Why volunteers before how volunteers

December 20, 2011

Filed under: Strategic Planning,Volunteers — Tags: — jonathanpoisner @ 3:26 pm

It’s an age-old question in virtually any social impact organization – how we do get volunteers?

In my experience, if you start by answering that question, you’re getting off on the wrong foot.

Instead, you should first ask the question: why volunteers?

How you go about getting volunteers will greatly impact what types of volunteers you secure.    You may recruit lots in raw numbers, but not meet your needs.

So before designing the how, start with the why.

And to answer the why, I generally counsel asking two other questions in combination:

First, what do you most want out of your volunteers?

Second, what level of volunteer do you need?

Let’s take those questions in turn.

What do you most want out of your volunteers?

Here are four potential reasons I’ve experienced first-hand:

1. To do the work staff just can’t get around to doing (either back-end administration/fundraising or programmatic).   62.8 million adults volunteered almost 8.1 billion hours to local and national organizations in 2010 (Source: VolunteeringinAmerica.gov).  A well-designed volunteer program should get more work done than could be done with the staff time necessary to recruit the volunteers.

2. To be authentic voices.   Whether in fundraising or program, volunteers can speak authentically in ways that staff simply can’t.

3. As sources of local knowledge.  Particularly if your organization is trying to make a difference over a relatively large geography, volunteers are uniquely positioned to become your eyes and ears on the ground to help you make sure you deploy your resources in their geography in ways that will work.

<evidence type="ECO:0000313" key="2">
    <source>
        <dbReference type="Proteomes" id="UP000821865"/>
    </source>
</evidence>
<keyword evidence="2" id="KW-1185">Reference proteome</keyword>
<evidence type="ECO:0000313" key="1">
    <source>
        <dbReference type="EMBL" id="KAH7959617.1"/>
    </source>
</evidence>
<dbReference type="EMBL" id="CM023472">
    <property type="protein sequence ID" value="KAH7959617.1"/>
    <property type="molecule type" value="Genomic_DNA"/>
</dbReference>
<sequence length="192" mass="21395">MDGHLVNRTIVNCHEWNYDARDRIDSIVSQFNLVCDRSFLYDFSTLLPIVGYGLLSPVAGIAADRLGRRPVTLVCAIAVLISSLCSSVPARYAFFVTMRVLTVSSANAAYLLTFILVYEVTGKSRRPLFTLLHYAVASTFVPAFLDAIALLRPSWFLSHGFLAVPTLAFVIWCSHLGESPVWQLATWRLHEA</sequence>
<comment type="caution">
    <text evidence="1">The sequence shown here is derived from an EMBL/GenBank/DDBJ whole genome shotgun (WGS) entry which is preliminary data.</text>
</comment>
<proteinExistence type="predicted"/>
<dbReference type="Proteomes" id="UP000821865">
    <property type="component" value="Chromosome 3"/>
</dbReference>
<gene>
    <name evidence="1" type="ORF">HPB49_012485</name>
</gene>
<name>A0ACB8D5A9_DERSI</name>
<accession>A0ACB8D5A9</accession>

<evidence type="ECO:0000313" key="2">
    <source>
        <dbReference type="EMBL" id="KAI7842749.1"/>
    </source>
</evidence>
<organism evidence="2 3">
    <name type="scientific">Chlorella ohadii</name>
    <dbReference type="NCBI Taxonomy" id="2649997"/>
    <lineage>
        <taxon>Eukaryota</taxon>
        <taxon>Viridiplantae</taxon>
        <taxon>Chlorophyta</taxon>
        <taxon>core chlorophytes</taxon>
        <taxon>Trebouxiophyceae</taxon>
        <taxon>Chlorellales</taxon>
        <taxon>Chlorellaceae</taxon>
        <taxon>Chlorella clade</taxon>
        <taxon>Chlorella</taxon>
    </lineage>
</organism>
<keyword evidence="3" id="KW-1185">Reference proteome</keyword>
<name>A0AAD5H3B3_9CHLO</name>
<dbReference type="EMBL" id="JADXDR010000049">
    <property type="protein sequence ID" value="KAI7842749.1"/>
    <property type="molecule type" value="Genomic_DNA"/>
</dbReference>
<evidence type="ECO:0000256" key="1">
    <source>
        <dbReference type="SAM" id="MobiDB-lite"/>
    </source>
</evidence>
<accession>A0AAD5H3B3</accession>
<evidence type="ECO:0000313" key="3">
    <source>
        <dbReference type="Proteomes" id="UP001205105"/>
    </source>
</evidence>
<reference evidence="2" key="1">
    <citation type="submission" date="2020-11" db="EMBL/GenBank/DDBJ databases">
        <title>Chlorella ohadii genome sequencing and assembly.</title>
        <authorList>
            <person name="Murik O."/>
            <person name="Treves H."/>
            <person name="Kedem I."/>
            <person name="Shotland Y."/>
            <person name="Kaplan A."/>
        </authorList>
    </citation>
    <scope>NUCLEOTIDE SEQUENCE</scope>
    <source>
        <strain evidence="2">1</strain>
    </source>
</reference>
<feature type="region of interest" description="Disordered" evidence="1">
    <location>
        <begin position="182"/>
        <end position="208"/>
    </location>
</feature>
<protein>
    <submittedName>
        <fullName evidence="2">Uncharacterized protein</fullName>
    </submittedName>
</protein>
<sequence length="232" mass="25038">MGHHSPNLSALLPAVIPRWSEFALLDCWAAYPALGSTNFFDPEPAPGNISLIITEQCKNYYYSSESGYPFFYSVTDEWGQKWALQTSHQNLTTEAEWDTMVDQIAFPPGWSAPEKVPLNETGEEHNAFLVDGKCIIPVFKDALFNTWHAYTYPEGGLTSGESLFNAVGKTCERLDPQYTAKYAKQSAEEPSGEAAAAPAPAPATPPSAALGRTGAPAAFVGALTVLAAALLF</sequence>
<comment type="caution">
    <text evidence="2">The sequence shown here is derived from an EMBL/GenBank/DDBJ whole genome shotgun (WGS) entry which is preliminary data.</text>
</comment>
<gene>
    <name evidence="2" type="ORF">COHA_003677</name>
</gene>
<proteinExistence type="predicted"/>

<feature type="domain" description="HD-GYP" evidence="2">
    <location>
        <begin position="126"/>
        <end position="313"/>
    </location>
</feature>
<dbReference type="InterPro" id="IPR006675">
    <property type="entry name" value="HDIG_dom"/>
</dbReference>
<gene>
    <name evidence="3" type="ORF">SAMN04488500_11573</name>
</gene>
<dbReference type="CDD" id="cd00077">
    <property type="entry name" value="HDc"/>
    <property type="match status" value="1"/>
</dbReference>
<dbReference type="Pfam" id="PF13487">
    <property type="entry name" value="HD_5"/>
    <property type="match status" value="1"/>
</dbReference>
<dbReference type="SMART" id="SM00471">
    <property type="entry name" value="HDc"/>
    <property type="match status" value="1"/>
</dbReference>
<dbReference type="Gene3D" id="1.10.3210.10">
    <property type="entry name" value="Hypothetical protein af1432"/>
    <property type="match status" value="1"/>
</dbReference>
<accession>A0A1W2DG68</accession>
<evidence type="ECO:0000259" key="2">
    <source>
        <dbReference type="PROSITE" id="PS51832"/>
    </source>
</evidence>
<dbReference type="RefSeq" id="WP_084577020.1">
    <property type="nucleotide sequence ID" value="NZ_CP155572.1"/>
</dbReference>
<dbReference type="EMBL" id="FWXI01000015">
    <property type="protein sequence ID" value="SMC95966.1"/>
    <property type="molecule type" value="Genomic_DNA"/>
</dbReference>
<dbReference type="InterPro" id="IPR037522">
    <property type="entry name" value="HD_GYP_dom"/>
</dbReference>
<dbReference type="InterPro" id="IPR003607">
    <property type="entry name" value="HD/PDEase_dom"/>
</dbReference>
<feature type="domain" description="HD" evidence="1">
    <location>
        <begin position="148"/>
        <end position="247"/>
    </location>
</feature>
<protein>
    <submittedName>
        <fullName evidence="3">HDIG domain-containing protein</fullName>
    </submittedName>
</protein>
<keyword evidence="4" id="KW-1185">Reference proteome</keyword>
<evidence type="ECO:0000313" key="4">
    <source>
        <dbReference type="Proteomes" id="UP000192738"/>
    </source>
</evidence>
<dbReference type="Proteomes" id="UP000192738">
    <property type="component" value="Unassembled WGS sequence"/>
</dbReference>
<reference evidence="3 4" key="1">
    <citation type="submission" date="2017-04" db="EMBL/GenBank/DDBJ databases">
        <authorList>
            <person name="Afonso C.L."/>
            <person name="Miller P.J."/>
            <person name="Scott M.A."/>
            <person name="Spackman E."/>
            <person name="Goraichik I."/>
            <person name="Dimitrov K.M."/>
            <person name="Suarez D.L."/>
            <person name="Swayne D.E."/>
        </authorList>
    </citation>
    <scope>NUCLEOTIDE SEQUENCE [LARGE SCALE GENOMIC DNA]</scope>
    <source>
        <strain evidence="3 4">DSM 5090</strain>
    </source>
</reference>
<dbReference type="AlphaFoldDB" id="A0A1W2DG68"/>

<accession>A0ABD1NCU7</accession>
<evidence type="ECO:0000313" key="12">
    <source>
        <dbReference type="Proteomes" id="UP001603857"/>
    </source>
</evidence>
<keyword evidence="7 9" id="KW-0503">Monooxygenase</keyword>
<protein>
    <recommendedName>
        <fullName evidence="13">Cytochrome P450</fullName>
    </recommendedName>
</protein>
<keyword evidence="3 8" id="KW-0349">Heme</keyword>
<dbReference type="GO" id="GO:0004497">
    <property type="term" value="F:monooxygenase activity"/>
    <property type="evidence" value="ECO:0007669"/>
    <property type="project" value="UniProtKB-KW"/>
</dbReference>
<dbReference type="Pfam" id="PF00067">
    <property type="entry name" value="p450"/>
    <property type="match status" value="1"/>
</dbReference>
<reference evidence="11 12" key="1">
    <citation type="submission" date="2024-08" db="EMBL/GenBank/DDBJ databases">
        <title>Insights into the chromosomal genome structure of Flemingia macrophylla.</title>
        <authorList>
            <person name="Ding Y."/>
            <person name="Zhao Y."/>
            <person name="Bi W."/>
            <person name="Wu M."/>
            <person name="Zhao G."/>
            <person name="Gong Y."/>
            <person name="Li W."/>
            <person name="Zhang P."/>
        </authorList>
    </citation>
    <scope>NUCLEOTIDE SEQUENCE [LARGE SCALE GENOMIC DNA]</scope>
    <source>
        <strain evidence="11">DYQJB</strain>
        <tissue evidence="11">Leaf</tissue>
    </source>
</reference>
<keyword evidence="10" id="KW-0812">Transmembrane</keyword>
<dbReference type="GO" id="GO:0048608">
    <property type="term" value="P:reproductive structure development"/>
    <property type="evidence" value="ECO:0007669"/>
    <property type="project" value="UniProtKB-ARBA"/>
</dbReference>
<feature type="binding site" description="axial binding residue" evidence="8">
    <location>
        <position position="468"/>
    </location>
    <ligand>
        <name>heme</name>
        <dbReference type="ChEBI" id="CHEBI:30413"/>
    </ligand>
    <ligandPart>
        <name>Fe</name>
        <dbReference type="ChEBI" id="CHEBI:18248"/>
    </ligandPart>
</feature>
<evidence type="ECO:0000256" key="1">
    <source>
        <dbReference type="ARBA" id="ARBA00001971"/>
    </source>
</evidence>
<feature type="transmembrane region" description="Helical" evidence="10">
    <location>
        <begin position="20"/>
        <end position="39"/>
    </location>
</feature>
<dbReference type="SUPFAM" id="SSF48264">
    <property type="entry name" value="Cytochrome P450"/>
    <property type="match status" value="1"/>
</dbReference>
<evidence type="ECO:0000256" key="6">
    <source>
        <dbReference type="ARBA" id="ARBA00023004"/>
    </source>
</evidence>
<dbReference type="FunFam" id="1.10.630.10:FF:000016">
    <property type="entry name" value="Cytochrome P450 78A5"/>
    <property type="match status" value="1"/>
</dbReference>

4. As sources of specialized expertise.  Whether it be graphic design, accounting, information technology, or a dozen other areas, organizations can sometimes meet their needs for technical expertise through high-level volunteers that save them money.

If this is what you most want out of your volunteers, the second question is: what level of volunteer do you need?

My very crude short-hand is that there are three levels of volunteerism: participants, activity leaders, and organizational leaders.

Participants show up and do something for you.   Often just once, but sometimes repeatedly.   This is the bread and butter of many volunteer programs, particularly if they aim to generate lots of activity – tree plantings, stream cleanups, canvassing door-to-door, phone banks, and mailing parties are just a few  of the potential activities for which you need participants.

Activity leaders are the next level up: these volunteers are willing to lead all or part of some activity.  They may provide the training for participants, they may provide food for the fundraiser, or they may take responsibility to find 10 people for a phone bank, to cite just a few examples.

Organizational leaders take ownership for the long-term health of the group, overseeing either a series of activities or overall organizational health.  Board members are inherently organizational leaders if they’re doing their job.  But social impact organizations shouldn’t assume that only board members will fulfill organizational leadership roles.  Other volunteers can be cultivated and given non-board authority in ways that allow them to take on organizational leadership volunteering.

After answering these questions, it’s now appropriate to go back and set up a program that answers the how of volunteer recruitment.

If what you most need is local knowledge from people who’ll take organizational leadership, it argues for a very different volunteer program than if what you need most are activity participants who’ll do basic grunt work.

In a future blog entry or article, I’ll write more about effective volunteer recruitment programs that match up with the different why’s.

But no matter your skill-set at recruitment, you’ll go further in setting up your program if you start by answering the question why.

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